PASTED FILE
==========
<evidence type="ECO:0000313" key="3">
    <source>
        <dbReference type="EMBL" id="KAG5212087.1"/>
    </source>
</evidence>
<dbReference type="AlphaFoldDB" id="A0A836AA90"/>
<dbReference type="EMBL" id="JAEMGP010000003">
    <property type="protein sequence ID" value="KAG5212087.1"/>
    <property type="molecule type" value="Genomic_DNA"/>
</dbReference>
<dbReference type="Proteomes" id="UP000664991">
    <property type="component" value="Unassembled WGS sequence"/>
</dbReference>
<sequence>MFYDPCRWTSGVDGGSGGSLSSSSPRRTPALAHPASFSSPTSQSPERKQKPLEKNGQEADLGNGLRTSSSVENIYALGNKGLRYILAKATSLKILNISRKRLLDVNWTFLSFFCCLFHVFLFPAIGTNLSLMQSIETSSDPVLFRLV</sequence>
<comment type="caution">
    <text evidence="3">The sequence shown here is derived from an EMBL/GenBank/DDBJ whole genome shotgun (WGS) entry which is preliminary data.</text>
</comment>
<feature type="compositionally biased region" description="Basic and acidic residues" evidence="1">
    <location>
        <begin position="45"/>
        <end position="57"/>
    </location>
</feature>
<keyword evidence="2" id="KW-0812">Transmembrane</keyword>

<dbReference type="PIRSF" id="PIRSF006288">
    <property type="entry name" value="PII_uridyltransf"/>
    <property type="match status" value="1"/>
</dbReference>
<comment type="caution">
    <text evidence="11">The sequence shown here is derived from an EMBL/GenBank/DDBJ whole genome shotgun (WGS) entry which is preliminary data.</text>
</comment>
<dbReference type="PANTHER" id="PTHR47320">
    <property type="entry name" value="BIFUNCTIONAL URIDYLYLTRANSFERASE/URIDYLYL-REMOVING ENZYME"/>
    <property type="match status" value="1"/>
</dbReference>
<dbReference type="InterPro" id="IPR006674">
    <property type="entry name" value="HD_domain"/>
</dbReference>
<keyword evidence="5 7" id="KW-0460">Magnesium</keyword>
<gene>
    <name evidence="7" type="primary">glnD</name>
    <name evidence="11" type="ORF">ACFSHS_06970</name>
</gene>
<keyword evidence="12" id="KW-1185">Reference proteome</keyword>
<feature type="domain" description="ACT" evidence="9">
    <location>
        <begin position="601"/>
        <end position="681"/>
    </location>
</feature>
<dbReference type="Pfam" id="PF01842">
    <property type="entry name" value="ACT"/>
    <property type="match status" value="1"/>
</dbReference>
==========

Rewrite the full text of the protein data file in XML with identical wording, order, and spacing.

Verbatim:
<evidence type="ECO:0000313" key="3">
    <source>
        <dbReference type="EMBL" id="KAG5212087.1"/>
    </source>
</evidence>
<dbReference type="AlphaFoldDB" id="A0A836AA90"/>
<dbReference type="EMBL" id="JAEMGP010000003">
    <property type="protein sequence ID" value="KAG5212087.1"/>
    <property type="molecule type" value="Genomic_DNA"/>
</dbReference>
<dbReference type="Proteomes" id="UP000664991">
    <property type="component" value="Unassembled WGS sequence"/>
</dbReference>
<sequence>MFYDPCRWTSGVDGGSGGSLSSSSPRRTPALAHPASFSSPTSQSPERKQKPLEKNGQEADLGNGLRTSSSVENIYALGNKGLRYILAKATSLKILNISRKRLLDVNWTFLSFFCCLFHVFLFPAIGTNLSLMQSIETSSDPVLFRLV</sequence>
<comment type="caution">
    <text evidence="3">The sequence shown here is derived from an EMBL/GenBank/DDBJ whole genome shotgun (WGS) entry which is preliminary data.</text>
</comment>
<feature type="compositionally biased region" description="Basic and acidic residues" evidence="1">
    <location>
        <begin position="45"/>
        <end position="57"/>
    </location>
</feature>
<keyword evidence="2" id="KW-0812">Transmembrane</keyword>

<dbReference type="PIRSF" id="PIRSF006288">
    <property type="entry name" value="PII_uridyltransf"/>
    <property type="match status" value="1"/>
</dbReference>
<comment type="caution">
    <text evidence="11">The sequence shown here is derived from an EMBL/GenBank/DDBJ whole genome shotgun (WGS) entry which is preliminary data.</text>
</comment>
<dbReference type="PANTHER" id="PTHR47320">
    <property type="entry name" value="BIFUNCTIONAL URIDYLYLTRANSFERASE/URIDYLYL-REMOVING ENZYME"/>
    <property type="match status" value="1"/>
</dbReference>
<dbReference type="InterPro" id="IPR006674">
    <property type="entry name" value="HD_domain"/>
</dbReference>
<keyword evidence="5 7" id="KW-0460">Magnesium</keyword>
<gene>
    <name evidence="7" type="primary">glnD</name>
    <name evidence="11" type="ORF">ACFSHS_06970</name>
</gene>
<keyword evidence="12" id="KW-1185">Reference proteome</keyword>
<feature type="domain" description="ACT" evidence="9">
    <location>
        <begin position="601"/>
        <end position="681"/>
    </location>
</feature>
<dbReference type="Pfam" id="PF01842">
    <property type="entry name" value="ACT"/>
    <property type="match status" value="1"/>
</dbReference>